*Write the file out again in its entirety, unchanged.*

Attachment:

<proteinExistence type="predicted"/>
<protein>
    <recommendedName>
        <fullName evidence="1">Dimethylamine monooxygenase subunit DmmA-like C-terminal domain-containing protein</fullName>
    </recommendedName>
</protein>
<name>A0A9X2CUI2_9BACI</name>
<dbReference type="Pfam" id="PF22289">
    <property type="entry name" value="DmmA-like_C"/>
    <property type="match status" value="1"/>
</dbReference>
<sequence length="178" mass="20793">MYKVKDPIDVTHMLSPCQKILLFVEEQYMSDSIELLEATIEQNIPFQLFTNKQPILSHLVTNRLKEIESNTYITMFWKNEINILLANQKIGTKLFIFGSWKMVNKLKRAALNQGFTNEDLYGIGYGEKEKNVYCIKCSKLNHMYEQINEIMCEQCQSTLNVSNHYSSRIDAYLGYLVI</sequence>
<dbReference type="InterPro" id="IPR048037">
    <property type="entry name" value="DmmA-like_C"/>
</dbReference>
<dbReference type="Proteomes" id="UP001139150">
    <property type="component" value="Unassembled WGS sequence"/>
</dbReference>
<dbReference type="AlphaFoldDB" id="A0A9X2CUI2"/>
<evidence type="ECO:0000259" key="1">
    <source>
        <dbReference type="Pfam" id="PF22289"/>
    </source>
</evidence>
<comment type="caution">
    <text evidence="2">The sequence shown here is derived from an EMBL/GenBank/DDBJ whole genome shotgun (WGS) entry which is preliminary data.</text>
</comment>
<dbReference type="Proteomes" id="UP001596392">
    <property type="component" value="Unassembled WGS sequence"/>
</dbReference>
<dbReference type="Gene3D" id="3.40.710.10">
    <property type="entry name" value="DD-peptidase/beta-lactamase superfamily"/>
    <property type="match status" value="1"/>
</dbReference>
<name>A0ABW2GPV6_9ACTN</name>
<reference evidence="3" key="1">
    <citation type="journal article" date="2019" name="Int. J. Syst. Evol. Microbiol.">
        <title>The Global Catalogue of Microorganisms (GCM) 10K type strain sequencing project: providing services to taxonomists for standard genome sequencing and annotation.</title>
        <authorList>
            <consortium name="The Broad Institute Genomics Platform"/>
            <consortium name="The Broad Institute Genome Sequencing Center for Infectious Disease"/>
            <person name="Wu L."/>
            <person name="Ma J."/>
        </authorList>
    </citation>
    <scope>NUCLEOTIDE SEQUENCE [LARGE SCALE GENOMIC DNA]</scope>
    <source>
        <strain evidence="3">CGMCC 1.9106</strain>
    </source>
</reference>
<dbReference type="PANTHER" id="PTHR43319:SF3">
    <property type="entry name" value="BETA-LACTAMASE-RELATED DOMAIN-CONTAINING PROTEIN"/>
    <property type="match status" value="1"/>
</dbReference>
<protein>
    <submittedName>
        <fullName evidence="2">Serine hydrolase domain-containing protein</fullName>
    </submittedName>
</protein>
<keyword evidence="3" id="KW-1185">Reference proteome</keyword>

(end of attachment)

<proteinExistence type="predicted"/>
<protein>
    <recommendedName>
        <fullName evidence="1">Dimethylamine monooxygenase subunit DmmA-like C-terminal domain-containing protein</fullName>
    </recommendedName>
</protein>
<name>A0A9X2CUI2_9BACI</name>
<dbReference type="Pfam" id="PF22289">
    <property type="entry name" value="DmmA-like_C"/>
    <property type="match status" value="1"/>
</dbReference>
<sequence length="178" mass="20793">MYKVKDPIDVTHMLSPCQKILLFVEEQYMSDSIELLEATIEQNIPFQLFTNKQPILSHLVTNRLKEIESNTYITMFWKNEINILLANQKIGTKLFIFGSWKMVNKLKRAALNQGFTNEDLYGIGYGEKEKNVYCIKCSKLNHMYEQINEIMCEQCQSTLNVSNHYSSRIDAYLGYLVI</sequence>
<dbReference type="InterPro" id="IPR048037">
    <property type="entry name" value="DmmA-like_C"/>
</dbReference>
<dbReference type="Proteomes" id="UP001139150">
    <property type="component" value="Unassembled WGS sequence"/>
</dbReference>
<dbReference type="AlphaFoldDB" id="A0A9X2CUI2"/>
<evidence type="ECO:0000259" key="1">
    <source>
        <dbReference type="Pfam" id="PF22289"/>
    </source>
</evidence>
<comment type="caution">
    <text evidence="2">The sequence shown here is derived from an EMBL/GenBank/DDBJ whole genome shotgun (WGS) entry which is preliminary data.</text>
</comment>
<dbReference type="Proteomes" id="UP001596392">
    <property type="component" value="Unassembled WGS sequence"/>
</dbReference>
<dbReference type="Gene3D" id="3.40.710.10">
    <property type="entry name" value="DD-peptidase/beta-lactamase superfamily"/>
    <property type="match status" value="1"/>
</dbReference>
<name>A0ABW2GPV6_9ACTN</name>
<reference evidence="3" key="1">
    <citation type="journal article" date="2019" name="Int. J. Syst. Evol. Microbiol.">
        <title>The Global Catalogue of Microorganisms (GCM) 10K type strain sequencing project: providing services to taxonomists for standard genome sequencing and annotation.</title>
        <authorList>
            <consortium name="The Broad Institute Genomics Platform"/>
            <consortium name="The Broad Institute Genome Sequencing Center for Infectious Disease"/>
            <person name="Wu L."/>
            <person name="Ma J."/>
        </authorList>
    </citation>
    <scope>NUCLEOTIDE SEQUENCE [LARGE SCALE GENOMIC DNA]</scope>
    <source>
        <strain evidence="3">CGMCC 1.9106</strain>
    </source>
</reference>
<dbReference type="PANTHER" id="PTHR43319:SF3">
    <property type="entry name" value="BETA-LACTAMASE-RELATED DOMAIN-CONTAINING PROTEIN"/>
    <property type="match status" value="1"/>
</dbReference>
<protein>
    <submittedName>
        <fullName evidence="2">Serine hydrolase domain-containing protein</fullName>
    </submittedName>
</protein>
<keyword evidence="3" id="KW-1185">Reference proteome</keyword>